The INTERGROWTH-21st growth standard will help maternal and neonatal practitioners around the world address the problem of poor growth. As of 2010, 27% of births around the world, or 32.4 million babies a year in low- and middle-income countries, are born already undernourished. Poor growth evident by small for gestational age babies has a significant implication on an infant’s start to life—putting them at increased risk of illness and death compared to babies well-nourished at birth. Small birth size also increases a person’s risk of diabetes, high blood pressure, and cardiovascular disease in adulthood. In addition, caring for undernourished newborns puts incredible strain and economic burdens on health systems and societies.
Until now it was thought disparities in growth were largely determined by unchangeable factors, like genetics. Now we know the ability to close disparities and ensure fetal and infant growth and health is in our hands. Professor Zulfiqar Bhutta, from The Aga Khan University, Karachi, Pakistan and the Hospital for Sick Children, Toronto, Canada, who is the Chair of the Steering Committee of this global research team, says: “The fact that when mothers are in good health, babies grow in the womb in very similar ways the world over is a tremendously positive message of hope for all women and their families. But there is a challenge as well. There are implications in terms of the way we think about public health: This is about the health and life chances of future citizens everywhere on the planet. All those who are responsible for health care will have to think about providing the best possible maternal and child health.”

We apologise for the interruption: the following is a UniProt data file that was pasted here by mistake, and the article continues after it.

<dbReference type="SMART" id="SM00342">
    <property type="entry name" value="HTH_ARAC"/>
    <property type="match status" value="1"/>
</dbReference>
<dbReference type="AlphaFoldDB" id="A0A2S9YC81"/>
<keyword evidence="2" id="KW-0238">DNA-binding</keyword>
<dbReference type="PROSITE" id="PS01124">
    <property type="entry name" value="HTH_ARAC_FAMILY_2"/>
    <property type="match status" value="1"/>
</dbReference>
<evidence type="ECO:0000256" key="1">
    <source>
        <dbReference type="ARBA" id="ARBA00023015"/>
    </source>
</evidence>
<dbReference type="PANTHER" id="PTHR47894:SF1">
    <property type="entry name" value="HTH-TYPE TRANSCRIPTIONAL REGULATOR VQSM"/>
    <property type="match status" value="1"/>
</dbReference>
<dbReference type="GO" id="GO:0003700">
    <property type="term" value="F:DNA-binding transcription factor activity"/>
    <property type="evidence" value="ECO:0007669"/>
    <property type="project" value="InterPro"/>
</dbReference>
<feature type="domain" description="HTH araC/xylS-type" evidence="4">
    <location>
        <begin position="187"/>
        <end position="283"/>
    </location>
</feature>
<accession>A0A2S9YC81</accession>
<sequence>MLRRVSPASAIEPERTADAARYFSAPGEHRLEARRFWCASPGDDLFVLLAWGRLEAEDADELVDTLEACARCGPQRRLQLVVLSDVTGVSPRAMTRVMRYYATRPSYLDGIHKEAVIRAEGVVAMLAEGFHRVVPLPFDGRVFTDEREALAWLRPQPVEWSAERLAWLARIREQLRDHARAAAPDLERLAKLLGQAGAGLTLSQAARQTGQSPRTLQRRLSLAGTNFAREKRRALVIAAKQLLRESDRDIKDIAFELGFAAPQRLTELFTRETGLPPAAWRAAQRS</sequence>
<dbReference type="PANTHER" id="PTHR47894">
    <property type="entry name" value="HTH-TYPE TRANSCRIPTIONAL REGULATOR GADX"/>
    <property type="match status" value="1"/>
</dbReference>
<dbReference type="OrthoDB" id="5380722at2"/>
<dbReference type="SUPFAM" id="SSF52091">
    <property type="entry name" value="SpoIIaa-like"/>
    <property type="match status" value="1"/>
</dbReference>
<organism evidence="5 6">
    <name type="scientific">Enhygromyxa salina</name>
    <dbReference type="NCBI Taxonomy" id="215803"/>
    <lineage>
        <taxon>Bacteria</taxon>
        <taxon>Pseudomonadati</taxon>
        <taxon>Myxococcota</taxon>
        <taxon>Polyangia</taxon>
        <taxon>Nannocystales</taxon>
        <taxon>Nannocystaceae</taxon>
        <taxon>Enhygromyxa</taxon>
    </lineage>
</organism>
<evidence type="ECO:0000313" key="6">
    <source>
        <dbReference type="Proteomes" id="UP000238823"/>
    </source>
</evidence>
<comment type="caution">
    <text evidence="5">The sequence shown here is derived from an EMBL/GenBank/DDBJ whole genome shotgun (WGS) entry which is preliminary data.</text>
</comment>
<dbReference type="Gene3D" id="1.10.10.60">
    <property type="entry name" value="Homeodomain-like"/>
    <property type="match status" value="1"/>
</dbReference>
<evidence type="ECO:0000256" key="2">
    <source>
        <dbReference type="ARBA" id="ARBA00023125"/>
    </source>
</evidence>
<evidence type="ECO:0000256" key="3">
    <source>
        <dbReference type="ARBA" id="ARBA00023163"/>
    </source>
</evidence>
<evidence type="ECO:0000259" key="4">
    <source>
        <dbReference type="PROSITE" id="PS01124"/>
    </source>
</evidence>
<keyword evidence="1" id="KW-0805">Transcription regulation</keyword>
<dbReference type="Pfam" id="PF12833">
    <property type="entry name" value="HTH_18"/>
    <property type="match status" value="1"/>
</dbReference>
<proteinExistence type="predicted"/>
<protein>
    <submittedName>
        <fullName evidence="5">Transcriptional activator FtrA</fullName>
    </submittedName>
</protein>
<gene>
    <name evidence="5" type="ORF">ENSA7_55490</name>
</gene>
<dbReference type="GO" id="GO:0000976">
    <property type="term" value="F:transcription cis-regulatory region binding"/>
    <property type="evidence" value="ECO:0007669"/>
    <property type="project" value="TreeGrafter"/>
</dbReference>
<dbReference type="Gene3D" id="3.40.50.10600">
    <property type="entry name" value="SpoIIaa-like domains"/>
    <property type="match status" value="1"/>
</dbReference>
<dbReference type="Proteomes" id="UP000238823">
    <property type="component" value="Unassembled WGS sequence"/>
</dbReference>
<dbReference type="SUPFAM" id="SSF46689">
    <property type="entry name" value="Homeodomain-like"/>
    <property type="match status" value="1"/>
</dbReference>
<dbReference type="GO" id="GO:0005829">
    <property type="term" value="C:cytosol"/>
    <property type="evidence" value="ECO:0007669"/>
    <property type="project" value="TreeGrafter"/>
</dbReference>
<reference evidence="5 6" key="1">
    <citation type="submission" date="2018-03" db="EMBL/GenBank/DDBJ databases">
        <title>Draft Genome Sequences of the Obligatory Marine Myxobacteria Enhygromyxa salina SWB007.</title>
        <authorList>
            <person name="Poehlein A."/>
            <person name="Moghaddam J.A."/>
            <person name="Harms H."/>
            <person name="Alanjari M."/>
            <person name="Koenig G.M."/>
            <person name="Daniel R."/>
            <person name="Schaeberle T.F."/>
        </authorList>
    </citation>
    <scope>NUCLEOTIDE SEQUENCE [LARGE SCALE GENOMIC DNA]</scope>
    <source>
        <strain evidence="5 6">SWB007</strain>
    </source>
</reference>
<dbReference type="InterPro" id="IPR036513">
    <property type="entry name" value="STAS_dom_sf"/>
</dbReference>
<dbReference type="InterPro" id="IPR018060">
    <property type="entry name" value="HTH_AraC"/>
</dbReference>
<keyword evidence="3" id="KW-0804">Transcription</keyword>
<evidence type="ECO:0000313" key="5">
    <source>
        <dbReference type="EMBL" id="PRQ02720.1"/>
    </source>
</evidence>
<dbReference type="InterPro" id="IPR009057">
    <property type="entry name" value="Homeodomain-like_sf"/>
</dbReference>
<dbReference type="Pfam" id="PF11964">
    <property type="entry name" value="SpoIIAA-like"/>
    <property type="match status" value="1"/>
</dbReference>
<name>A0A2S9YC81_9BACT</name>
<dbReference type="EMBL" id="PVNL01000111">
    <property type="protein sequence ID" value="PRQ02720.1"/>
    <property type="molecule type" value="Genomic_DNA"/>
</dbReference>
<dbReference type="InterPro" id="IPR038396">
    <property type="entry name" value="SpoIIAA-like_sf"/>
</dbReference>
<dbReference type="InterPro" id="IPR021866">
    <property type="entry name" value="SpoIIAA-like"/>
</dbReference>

Poor growth is not inevitable. Knowing that all babies can grow at the same rate empowers us to provide appropriate care—evidence-based care that ensures healthy mothers, healthy babies.
To read the full article on these new standards, click here. In addition, more information about the INTERGROWTH-21st Project, including updates on the release of the new growth standards, can be found at its website: www.intergrowth21.org
Prematurity is not a disease and does not discriminate. It affects rich and poor, African and non-African alike. Parents of premature babies are like any one of us. Ordinary people thrown into extraordinary situations and get through with courage, determination, love and hope. That vulnerability and fragility of babies born too soon evokes a peculiar natural reaction to nurture and protect. Every breath counts!